Francis Willoughby Begins his Legendary Journey to the West Indies

by Matthew Parker

Francis Willoughby would be described by contemporaries as both charming and self-centered; his military and political careers would show him to be at times impetuous and at others indecisive. In many ways he was a visionary, but he was also an inveterate plotter and schemer.
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Posted in Medieval History

The Vietnam War’s Effect on Nixon’s 1968 Win

richard nixon vietnam war

by James E. Wright

By the fall of 1968, a majority of Americans agreed that Vietnam was the nation’s major problem—as they had pretty consistently affirmed for the previous three years. Increasingly, there was a mood that it was time to do something about this problem—and some emerging if vague consensus on what this might be. In May, 41 percent of those polled by George Gallup had said they were “hawks” and an equivalent number described themselves as “doves.”
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Posted in Military History

Jack London and the Yukon Gold Rush

by Peter Lourie; illustrated by Wendell Minor

In a heavy drizzle, Jack London and his gold- mining partners sat in dugout canoes loaded with five tons of supplies as Sitka Tlingit paddlers drove their seventy- five- foot- long boats through heavy seas. Clouds tumbled like ghosts over the craggy peaks above them. Jack had traveled a long way— first by steamer from San Francisco, California, to Juneau, Alaska, and now by wooden canoe to the coastal village of Dyea (pronounced Die- EE), Alaska, one hundred miles north of Juneau.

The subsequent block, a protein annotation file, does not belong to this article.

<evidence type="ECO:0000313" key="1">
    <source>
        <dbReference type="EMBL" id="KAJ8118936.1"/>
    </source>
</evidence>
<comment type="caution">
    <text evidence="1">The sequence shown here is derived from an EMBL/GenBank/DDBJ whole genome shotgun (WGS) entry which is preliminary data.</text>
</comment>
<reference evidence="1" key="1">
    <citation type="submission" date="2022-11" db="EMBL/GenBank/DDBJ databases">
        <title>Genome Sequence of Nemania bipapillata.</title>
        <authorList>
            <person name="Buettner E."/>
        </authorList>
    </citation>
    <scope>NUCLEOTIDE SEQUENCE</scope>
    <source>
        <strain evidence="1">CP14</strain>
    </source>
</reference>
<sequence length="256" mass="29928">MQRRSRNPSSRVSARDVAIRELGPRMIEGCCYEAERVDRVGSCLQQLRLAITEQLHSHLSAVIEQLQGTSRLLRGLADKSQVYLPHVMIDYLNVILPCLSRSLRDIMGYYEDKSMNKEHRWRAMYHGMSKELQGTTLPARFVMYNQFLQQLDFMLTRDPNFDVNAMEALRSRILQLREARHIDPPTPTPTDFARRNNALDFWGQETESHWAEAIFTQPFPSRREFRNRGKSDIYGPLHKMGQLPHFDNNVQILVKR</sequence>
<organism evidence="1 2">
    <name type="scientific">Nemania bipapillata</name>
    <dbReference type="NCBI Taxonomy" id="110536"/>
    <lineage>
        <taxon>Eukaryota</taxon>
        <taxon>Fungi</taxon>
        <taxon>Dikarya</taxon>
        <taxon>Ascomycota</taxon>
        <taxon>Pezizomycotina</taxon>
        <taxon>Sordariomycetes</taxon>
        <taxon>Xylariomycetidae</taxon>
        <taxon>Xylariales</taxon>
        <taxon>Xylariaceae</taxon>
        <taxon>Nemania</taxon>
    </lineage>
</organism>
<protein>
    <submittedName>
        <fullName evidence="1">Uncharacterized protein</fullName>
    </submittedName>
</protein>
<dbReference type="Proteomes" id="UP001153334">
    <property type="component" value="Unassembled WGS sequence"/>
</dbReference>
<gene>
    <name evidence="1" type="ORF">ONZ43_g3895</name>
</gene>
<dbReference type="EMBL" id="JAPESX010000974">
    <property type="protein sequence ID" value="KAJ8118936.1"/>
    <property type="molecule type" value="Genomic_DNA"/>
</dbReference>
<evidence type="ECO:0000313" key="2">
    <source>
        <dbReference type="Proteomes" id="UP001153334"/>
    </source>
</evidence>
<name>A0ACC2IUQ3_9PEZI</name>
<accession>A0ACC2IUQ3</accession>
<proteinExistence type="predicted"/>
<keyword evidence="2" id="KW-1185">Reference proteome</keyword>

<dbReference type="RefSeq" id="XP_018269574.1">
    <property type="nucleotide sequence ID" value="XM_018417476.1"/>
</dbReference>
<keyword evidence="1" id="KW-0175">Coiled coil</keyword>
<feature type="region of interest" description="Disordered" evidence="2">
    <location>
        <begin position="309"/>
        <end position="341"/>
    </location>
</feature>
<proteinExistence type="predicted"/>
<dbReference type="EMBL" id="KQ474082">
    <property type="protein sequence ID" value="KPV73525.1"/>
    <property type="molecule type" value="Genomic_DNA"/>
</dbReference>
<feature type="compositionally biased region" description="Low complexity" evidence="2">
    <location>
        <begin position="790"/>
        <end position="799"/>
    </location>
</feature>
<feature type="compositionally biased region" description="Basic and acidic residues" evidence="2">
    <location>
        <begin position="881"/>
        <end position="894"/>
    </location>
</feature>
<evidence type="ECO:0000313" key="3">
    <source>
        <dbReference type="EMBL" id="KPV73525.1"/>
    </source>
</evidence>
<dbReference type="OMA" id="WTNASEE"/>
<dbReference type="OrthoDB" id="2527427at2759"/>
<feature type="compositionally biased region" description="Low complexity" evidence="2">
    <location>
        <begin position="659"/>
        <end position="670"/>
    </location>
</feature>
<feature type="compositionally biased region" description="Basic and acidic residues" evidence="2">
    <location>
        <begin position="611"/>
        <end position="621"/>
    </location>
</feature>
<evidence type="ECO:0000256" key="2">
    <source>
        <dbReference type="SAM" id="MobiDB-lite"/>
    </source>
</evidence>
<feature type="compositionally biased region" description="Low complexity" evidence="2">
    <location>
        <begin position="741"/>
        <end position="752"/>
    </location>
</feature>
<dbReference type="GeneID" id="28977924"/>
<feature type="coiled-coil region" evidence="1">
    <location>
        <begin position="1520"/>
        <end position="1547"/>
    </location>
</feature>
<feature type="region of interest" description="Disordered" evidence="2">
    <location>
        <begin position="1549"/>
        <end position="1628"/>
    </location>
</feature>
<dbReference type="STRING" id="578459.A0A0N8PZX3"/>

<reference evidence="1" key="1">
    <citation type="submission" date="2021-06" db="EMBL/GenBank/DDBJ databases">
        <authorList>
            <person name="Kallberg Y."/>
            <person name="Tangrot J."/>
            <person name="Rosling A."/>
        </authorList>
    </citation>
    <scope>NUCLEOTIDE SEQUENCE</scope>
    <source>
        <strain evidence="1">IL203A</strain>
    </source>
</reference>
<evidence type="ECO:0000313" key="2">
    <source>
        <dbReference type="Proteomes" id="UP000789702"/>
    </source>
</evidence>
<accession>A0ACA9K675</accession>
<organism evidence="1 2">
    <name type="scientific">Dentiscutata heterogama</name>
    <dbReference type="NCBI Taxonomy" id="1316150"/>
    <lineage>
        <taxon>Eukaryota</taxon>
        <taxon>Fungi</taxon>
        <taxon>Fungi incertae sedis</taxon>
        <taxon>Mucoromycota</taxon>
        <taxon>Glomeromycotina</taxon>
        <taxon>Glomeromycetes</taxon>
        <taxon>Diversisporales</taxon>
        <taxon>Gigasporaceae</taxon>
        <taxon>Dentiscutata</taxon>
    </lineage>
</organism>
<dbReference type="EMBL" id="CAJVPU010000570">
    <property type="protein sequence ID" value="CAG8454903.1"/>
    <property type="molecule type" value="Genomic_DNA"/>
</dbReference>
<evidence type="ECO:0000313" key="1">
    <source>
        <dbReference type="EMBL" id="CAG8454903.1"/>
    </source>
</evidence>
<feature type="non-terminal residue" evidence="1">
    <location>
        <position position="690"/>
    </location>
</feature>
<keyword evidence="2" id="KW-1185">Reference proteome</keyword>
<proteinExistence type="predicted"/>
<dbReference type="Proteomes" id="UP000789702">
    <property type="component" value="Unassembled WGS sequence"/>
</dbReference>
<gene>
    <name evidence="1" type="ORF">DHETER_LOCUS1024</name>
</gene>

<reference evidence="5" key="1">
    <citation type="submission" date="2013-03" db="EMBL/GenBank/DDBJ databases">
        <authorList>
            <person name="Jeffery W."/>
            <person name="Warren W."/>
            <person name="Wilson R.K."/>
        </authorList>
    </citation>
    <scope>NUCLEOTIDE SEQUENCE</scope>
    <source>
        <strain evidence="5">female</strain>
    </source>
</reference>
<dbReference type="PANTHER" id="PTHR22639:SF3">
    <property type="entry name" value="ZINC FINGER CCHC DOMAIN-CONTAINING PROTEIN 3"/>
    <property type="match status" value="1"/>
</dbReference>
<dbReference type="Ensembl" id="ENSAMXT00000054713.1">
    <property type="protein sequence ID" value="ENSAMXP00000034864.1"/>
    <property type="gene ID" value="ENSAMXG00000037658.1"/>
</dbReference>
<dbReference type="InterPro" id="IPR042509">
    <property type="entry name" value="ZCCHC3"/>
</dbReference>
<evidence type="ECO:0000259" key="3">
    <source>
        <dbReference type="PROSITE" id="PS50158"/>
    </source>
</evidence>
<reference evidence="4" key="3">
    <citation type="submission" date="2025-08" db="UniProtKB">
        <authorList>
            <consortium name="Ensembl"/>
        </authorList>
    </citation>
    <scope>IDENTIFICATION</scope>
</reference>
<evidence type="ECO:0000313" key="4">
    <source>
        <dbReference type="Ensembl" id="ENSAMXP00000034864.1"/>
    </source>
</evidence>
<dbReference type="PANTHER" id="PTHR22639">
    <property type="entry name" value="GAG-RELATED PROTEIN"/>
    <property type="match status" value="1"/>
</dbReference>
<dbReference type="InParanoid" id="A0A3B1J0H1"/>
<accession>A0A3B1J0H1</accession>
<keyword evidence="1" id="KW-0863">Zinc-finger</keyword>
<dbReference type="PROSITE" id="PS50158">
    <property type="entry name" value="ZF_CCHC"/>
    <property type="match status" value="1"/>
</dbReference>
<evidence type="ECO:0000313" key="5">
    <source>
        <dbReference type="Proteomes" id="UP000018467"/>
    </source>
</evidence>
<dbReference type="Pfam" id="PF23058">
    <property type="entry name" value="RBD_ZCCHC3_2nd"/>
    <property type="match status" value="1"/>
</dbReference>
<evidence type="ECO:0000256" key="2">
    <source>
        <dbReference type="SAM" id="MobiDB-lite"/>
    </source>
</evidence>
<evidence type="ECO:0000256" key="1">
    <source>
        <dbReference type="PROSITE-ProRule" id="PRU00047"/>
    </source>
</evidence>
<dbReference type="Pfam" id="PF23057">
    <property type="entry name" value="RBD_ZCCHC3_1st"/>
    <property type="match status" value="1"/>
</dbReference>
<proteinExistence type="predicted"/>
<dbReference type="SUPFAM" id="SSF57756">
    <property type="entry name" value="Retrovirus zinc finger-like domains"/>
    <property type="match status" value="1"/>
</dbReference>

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Posted in Contemporary History

World War I Centennial: America’s Entry into The Great War

World War I Centennial

Exactly 100 years ago today, April 6, 1917 the United States of America declared war on the German Empire and officially entered World War I.  Largely forgotten today, Americans across the country volunteered to serve their country and played a vital role in bringing an end to one of the most devastating conflicts of the Twentieth Century.

To celebrate America’s World War I Centennial, events are being held in major cities around the world. In tribute, we round up some of our favorite books that identify our heroes and their sacrifice. Read more ›

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Posted in Military History

Back Over There: Remembering the Last Survivors of WWI

Back Over There

Richard Rubin Heads Back Over There

In The Last of the Doughboys, Richard Rubin introduced readers to a forgotten generation of Americans: the men and women who fought and won the First World War. Interviewing the war’s last survivors face-to-face, he knew well the importance of being present if you want to get the real story. But he soon came to realize that to get the whole story, he had to go Over There, too. So he did, and discovered that while most Americans regard that war as dead and gone, to the French, who still live among its ruins and memories, it remains very much alive. Read more ›

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Posted in Military History
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